One of the most devastating issues that a company can face is internal fraud. I’ve seen this impact the smallest and the biggest of companies. Either way, the emotional, operational, and financial disruption that follows these incidents can be a challenge for companies to overcome and in some unfortunate instances, it has been their demise.
To help protect your entity from internal fraud, DHW offers the following tips to help you understand why people commit fraud and some great information on how to protect your entity from becoming a victim.
Why do People Steal?
Pressure – reason to commit fraud can originate from someone having a significant financial need or problem. In addition, a substance or gambling addiction can also be a root source. In any case, often this “need” or “problem” is non-sharable in the eyes of the fraudster.
Opportunity – is generally created by weak internal controls, poor oversight, and/or accomplished by those who can use their position or authority to commit fraud. The good news is that opportunity is the piece that organizations have the most control over!
Rationalization – involves the fraudster “justifying” the reason to commit fraud. This could come in the form of someone with the mindset that “I deserve more,” “Everyone else is doing it,” or “I have nowhere else to go” for resources.
The combination of these three factors can create a recipe for disaster for any Company.
What are the Warning Signs?
There are many signs that should trigger concern for fraud but, the most common include:
- Significant changes in behavior patterns
- Criminal or questionable backgrounds
- High personal debts or financial losses
- Inadequate income for lifestyle
- Addictions (gambling, drugs, etc.)
- Resentment of superiors and frustrations with job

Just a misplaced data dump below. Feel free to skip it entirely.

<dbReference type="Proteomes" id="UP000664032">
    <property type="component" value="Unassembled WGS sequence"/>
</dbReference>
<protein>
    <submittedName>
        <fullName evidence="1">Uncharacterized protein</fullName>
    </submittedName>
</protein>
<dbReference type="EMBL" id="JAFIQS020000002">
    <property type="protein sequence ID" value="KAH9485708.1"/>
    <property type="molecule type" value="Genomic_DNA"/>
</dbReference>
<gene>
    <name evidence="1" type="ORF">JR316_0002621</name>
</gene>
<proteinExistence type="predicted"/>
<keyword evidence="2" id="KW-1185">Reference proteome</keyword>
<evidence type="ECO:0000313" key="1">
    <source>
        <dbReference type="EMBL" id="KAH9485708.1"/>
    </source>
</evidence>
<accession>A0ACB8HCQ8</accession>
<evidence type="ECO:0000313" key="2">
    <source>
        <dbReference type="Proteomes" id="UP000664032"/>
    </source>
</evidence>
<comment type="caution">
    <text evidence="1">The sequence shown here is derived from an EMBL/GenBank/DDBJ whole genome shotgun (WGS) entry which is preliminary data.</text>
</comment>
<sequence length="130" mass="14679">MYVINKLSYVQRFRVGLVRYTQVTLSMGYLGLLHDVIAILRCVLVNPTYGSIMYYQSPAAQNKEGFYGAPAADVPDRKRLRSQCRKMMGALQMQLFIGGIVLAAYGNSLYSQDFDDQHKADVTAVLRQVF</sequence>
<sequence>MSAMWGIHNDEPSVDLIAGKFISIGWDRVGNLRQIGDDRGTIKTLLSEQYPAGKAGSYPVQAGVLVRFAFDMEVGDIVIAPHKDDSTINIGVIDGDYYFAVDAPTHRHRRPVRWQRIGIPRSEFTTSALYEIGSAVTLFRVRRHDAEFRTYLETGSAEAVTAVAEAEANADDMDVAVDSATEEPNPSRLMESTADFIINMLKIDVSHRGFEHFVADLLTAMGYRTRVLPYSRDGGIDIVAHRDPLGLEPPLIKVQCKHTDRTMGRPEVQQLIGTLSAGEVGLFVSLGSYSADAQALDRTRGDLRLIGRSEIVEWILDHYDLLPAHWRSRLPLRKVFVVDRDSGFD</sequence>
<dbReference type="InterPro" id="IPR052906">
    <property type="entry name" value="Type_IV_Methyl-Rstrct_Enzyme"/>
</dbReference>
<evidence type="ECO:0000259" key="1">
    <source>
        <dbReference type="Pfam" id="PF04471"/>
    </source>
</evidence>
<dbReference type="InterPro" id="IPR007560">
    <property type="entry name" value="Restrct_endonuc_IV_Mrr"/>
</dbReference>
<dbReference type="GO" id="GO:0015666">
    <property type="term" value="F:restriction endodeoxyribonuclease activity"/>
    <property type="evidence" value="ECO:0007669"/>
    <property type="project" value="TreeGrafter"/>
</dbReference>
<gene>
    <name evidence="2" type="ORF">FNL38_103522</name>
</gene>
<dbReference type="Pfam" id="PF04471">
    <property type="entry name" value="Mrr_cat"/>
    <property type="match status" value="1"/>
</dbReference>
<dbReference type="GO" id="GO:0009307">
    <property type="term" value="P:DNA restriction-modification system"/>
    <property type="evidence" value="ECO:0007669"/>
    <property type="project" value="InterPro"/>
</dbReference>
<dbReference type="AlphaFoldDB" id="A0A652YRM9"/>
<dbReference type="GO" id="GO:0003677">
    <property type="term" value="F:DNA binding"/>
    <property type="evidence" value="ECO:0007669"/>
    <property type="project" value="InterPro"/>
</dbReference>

- Emotional trauma in home or work life
- Exerts unusual control over financial information, refuses assistance, rebukes questions
- Takes minimal vacation or works odd hours
The good news is that there are many methods and procedures that are designed to prevent invalid transactions from being processed, and/or assets from being misappropriated such as:
- Segregation of duties in connection with financial transactions
- Pre-approval of actions or transactions
- Computer passwords and access controls
- Job rotations and enforced vacation policies
- Thorough employee screening and background checks
- Physical controls over assets, (e.g. inventory)
- Mail controls
- Frequent audits for duplicate vendors and payments
In summary, companies can prevent the risk of internal fraud by using the above guidance to spot the “red flags.” Never overlook the obvious, ask questions until a satisfactory and substantiated answer is received and finally, always maintain a healthy dose of skepticism as too much trust can be just as devasting as no trust.
For more information on how DHW can help your Company assess potential risk in your organization and design preventative controls, please contact Tim Reynolds @ firstname.lastname@example.org or 828-322-2070.